I love K-Country and with a break in the rain on Friday, we went up to Forgetmenot Pond for a walk around the water before evening set in. The mountains that stand to the south, west and north were all still snow clad and, surprisingly the pond still had ice covering most of it. It was cold, clear and beautiful.
For the photograph below, I shot the reflection of the mountains in the water. Slight ripples distorted the scene in a way I thought was intriguing. Another way to enjoy the views of the forest, mountains and their peaks as spring pushes into the higher elevations.
Photographed north of Cochrane in Water Valley in the early evening in June. The trailing edge of a storm had lost its enthusiasm with only a ragged veil of rain left to haze the Rocky Mountains slightly.
A good friend and I went up to Moraine Lake at the beginning of June. We photographed from dusk into dark, crashed out for a couple of hours and then shot the sunrise. These are a few of the photographs as the time rolled by.
Into the night…
Rising with the sun…
Ahead of the winter storm which hit late Monday, I went to Kananaskis to enjoy autumn in the mountains. The clouds were leaden, already suggesting snow when I watched them wrap around Mount Kidd in the fading darkness.
I waited for dawn on the low ridge above Wedge Pond. The little lake looked beautiful but the brightening sky was much less so. The clouds did diffuse the light which supported taking a few landscapes of the larch that ring one side.
I wanted to get a hike in so I packed up and headed off to the trailhead for the Galatea Lakes. I grabbed my tripod, threw on my backpack and headed up.
The trail followed Galatea Creek as it wound up the valley towards the lakes. I photographed steadily as I wandered along. It came as no surprise that I hadn’t covered more than a couple of miles before I needed to return home. It was nice to get lost really seeing and enjoying the forest, the splashing water and the mountains for a couple of hours.
During the road trip home after a quick trip to the Kootenays my dad and I stopped to enjoy this view of the hills, valleys and mountains on the eastern flank of the Rockies above the Chain Lakes.
This summer I feel like I have rediscovered the Kananaskis Lakes located in the Peter Lougheed Provincial Park. In particular, I have spent a lot of time at the upper lake. The peaks that ring the lake have appealed to me recently in a new way and I have been drawn to visit at different times of the day to photograph them.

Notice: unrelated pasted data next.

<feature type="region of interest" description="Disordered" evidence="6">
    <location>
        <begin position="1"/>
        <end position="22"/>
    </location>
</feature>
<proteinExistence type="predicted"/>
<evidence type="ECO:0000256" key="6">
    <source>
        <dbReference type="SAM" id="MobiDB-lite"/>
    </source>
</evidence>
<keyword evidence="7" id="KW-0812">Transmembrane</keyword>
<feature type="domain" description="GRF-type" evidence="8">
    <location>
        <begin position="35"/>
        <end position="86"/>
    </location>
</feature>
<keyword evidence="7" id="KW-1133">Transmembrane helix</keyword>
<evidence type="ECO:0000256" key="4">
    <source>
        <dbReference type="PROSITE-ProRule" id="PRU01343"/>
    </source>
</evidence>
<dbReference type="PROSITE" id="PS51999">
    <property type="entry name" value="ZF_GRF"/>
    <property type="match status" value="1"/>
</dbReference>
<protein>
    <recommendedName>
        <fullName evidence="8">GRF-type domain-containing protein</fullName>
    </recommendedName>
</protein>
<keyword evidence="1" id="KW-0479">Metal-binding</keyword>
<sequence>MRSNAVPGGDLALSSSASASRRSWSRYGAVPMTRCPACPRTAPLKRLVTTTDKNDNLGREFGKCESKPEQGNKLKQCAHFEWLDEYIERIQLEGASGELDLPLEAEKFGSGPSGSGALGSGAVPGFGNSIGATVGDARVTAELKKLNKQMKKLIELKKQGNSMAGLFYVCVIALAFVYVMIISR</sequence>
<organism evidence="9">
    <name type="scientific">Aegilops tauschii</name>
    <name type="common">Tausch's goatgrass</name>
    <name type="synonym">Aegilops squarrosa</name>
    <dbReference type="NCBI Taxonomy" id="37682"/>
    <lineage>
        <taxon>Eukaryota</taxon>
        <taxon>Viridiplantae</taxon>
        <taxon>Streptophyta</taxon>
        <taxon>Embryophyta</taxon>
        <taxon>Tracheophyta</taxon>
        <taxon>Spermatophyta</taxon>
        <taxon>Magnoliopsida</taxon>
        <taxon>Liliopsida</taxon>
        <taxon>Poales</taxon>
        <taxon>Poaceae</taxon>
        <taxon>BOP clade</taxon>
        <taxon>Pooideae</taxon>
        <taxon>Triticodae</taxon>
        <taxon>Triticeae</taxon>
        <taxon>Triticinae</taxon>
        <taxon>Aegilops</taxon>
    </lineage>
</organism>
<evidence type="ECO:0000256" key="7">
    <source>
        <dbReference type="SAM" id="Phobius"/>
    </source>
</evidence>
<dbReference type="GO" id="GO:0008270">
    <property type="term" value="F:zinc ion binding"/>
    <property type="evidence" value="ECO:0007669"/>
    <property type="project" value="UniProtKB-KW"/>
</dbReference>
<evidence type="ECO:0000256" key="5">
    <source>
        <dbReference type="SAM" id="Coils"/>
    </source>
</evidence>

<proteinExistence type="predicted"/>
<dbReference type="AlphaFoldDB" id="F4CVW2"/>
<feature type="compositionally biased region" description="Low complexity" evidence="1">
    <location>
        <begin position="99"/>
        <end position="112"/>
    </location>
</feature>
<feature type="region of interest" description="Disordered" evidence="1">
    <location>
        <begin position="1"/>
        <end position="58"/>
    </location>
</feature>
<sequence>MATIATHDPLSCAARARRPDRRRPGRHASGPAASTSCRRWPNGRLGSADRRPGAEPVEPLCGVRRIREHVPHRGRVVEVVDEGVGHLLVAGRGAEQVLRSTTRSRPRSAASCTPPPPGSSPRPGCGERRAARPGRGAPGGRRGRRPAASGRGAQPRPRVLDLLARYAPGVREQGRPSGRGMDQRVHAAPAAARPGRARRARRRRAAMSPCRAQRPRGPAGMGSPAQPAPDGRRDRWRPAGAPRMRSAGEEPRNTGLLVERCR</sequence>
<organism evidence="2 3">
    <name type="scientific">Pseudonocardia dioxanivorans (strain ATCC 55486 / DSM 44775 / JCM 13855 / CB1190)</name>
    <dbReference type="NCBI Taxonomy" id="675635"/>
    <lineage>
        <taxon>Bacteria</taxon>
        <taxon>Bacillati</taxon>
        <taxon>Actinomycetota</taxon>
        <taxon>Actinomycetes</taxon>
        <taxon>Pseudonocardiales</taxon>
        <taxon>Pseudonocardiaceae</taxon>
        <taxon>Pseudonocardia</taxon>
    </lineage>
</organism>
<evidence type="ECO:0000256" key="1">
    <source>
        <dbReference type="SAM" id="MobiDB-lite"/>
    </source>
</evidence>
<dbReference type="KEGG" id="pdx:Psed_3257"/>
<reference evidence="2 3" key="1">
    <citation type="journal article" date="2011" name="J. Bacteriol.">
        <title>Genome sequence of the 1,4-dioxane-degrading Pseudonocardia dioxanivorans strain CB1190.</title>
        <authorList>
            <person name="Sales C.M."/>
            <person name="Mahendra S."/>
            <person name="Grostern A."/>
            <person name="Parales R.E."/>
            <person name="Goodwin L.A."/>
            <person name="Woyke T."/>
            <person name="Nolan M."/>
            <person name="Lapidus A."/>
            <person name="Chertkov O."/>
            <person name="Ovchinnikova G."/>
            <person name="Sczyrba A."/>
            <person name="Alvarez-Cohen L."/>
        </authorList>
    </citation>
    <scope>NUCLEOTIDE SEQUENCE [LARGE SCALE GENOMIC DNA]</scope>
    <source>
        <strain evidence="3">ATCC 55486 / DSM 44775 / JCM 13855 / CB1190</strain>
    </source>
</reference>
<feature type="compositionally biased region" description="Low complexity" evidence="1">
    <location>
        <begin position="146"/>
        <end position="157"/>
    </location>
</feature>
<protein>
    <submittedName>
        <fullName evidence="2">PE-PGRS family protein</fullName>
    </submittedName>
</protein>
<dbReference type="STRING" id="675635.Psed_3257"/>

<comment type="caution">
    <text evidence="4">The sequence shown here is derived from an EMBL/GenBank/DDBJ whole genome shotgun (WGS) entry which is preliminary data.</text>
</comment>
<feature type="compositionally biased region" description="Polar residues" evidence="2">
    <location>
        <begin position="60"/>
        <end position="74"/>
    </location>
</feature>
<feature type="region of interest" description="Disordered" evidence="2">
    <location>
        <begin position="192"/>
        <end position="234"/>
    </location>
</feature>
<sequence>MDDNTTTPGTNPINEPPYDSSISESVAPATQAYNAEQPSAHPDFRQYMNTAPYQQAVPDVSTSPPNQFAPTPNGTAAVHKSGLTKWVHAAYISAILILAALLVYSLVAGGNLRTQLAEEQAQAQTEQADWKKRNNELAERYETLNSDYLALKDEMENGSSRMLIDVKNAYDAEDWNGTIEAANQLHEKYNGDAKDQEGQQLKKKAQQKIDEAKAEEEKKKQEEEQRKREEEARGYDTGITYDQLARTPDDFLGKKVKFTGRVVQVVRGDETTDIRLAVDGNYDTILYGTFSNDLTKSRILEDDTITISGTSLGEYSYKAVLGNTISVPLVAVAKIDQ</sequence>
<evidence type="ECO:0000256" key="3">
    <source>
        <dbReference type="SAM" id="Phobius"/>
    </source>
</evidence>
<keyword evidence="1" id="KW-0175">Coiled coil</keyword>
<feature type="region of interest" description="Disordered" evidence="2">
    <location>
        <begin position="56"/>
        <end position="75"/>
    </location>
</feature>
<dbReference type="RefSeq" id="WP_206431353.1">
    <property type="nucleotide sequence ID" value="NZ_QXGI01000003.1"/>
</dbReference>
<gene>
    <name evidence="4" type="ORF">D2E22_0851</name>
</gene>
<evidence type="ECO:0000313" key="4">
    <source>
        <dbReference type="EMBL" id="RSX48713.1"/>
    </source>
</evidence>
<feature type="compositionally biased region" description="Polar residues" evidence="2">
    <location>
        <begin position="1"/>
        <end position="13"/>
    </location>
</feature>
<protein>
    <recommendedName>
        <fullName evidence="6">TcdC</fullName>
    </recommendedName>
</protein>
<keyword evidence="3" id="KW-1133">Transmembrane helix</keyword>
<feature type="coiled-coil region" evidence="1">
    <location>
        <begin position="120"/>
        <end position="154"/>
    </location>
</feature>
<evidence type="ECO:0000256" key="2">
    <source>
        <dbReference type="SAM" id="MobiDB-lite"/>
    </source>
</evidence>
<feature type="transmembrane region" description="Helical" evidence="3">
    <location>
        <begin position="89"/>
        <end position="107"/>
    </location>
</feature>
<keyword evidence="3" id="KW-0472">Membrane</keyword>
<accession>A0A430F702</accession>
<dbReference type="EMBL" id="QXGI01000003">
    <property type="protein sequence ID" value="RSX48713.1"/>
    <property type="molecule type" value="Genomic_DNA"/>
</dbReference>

The jagged profiles, mirrored reflections and rocky shoreline are all elements I love to work with and the Upper Kananaskis Lake knits these together in a beautiful way. These are a few of the photographs I like from these visits.
And here are some evening shots from an earlier post this summer as well. It’s a beautiful place to spend time.
I spent the first half of the weekend in the Rocky Mountains of western Alberta and loved every minute. An amazing display of the Aurora Borealis over Lake Minnewanka and the first Grizzly bears that I’ve seen this year were among several highlights from the trip. In this image, clouds cleared out of the valleys just after sunrise in Kananaskis. I was continually reminded how beautiful this part of the world is.
On the suggestion of a reader (thanks Jo Ann!), I hiked up to Boom Lake on the western edge of the Banff National Park near the British Columbia – Alberta border. The trail is a gentle ~5km hike complicated only by a bit of snow, ice and mud given the time of year. I enjoyed the walk through the trees and over the numerous streams. The lake appears suddenly and is walled in on the far side by Boom Mountain.
I would have thought the name came from the sound of the avalanches whose tears down the slopes can be seen in several places. However, I found that the lake was named Boom owing to the driftwood created by the trees that are pushed into the water by the avalanches.